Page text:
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This is “Recruiting, Motivating, and Keeping Quality Employees”, chapter 7 from the book An Introduction toBusiness (index.html)(v. 2.0).This book is licensed under a Creative Commonsby-nc-sa 3.0 (3.0/)license. See the license for more details, but that basically means you can share this book as long as youcredit the author (but see below), don't make money from it, and do make it available to everyone else under thesame terms.This content was accessible as of December 29, 2012, and it was downloaded then by Andy Schmitz()in an effort to preserve the availability of this book.Normally, the author and publisher would be credited here. However, the publisher has asked for the customaryCreative Commons attribution to the original publisher, authors, title, and book URI to be removed. Additionally,per the publisher's request, their name has been removed in some passages. More information is available on thisproject's attribution page ().For more information on the source of this book, or why it is available for free, please see the project's home page(). You can browse or download additional books there.i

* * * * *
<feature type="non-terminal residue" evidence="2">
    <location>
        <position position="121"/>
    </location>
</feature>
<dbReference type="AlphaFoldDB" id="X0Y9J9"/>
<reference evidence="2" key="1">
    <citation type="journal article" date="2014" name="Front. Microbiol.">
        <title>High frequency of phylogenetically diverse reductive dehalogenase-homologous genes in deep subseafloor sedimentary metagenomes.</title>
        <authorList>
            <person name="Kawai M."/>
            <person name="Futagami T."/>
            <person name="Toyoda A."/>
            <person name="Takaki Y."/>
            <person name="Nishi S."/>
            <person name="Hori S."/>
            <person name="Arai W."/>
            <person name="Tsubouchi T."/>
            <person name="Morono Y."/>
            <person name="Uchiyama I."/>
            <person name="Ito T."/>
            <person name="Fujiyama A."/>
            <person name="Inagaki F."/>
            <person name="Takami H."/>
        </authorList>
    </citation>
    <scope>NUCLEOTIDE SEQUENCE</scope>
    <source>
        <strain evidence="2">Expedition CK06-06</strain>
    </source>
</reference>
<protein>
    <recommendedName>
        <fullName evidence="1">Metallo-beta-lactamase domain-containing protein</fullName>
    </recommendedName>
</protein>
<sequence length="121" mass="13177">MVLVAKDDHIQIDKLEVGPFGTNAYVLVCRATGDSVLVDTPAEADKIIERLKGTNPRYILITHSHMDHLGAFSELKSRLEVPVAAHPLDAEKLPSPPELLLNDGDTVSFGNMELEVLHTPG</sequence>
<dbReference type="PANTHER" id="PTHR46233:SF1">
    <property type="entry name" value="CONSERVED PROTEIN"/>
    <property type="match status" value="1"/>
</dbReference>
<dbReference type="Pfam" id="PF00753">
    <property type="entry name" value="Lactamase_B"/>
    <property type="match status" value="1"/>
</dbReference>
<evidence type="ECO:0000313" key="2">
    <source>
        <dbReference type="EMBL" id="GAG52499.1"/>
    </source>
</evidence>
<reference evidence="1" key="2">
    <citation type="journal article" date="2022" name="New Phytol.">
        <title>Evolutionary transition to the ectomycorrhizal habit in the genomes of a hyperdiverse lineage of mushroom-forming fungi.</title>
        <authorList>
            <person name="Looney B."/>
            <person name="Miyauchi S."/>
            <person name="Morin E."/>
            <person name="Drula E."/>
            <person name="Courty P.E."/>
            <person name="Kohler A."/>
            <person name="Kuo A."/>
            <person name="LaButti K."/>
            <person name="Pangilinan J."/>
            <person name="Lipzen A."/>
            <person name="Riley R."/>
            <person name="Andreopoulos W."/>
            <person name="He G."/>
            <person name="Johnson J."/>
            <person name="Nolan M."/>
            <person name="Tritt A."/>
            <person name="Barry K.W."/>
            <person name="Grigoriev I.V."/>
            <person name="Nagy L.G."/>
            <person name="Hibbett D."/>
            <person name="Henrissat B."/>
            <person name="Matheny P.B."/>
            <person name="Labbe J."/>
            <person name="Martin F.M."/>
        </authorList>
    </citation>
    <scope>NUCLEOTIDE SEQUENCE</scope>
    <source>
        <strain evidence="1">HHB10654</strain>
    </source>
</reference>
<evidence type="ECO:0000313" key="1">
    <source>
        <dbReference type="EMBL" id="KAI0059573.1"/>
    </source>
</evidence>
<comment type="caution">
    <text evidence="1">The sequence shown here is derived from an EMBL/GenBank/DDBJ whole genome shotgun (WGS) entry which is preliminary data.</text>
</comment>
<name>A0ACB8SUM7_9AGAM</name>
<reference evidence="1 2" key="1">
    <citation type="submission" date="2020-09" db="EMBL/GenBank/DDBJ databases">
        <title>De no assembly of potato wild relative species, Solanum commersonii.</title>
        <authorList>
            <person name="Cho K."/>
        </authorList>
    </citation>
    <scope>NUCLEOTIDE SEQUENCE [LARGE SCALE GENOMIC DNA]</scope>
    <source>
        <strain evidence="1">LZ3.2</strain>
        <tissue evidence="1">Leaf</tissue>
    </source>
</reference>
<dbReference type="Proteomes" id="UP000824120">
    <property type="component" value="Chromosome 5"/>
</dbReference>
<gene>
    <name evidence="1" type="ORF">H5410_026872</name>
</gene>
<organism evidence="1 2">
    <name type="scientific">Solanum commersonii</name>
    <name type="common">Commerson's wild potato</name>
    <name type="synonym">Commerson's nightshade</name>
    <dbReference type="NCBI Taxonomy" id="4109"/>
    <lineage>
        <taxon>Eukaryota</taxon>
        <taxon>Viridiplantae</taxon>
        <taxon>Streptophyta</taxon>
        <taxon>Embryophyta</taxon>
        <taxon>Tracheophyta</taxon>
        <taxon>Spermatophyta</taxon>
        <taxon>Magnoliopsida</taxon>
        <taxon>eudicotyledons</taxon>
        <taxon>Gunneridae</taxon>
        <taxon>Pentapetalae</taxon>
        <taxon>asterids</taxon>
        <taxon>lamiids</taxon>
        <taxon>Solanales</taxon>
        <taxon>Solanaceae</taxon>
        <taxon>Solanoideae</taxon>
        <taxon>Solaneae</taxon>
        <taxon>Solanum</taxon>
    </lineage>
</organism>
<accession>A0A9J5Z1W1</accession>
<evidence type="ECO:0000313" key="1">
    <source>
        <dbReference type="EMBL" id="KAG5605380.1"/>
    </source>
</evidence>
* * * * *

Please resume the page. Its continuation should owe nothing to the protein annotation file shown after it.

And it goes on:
Howard Schultz toasts at thelaunch of their new “everyday”brew, Pike Place Roast, April 8,2008, in Bryant Park in New YorkCity.Chapter 7Recruiting, Motivating, and Keeping Quality EmployeesThe Grounds of a Great Work EnvironmentHoward Schultz has vivid memories of his father slumped on the couch with his legin a cast.Introductory material on Howard Schultz and Starbucks comes fromHoward Schultz and Dori Jones Yang,Pour Your Heart into It: How Starbucks Built aCompany One Cup at a Time(New York: Hyperion, 1997), 3–8. The ankle would heal,but his father had lost another job—this time as a driver for a diaper service. It wasa crummy job; still, it put food on the table, and if his father couldn’t work, therewouldn’t be any money. Howard was seven, but he understood the gravity of thesituation, particularly because his mother was seven months pregnant, and thefamily had no insurance.This was just one of the many setbacks that plagued Schultz’s father throughout hislife—an honest, hard-working man frustrated by a system that wasn’t designed tocater to the needs of common workers. He’d held a series of blue-collar jobs (cabdriver, truck driver, factory worker), sometimes holding two or three at a time.Despite his willingness to work, he never earned enough money to move his familyout of Brooklyn’s federally subsidized housing projects. Schultz’s father died neverhaving found fulfillment in his work life—or even a meaningful job. It was thesaddest day of Howard’s life.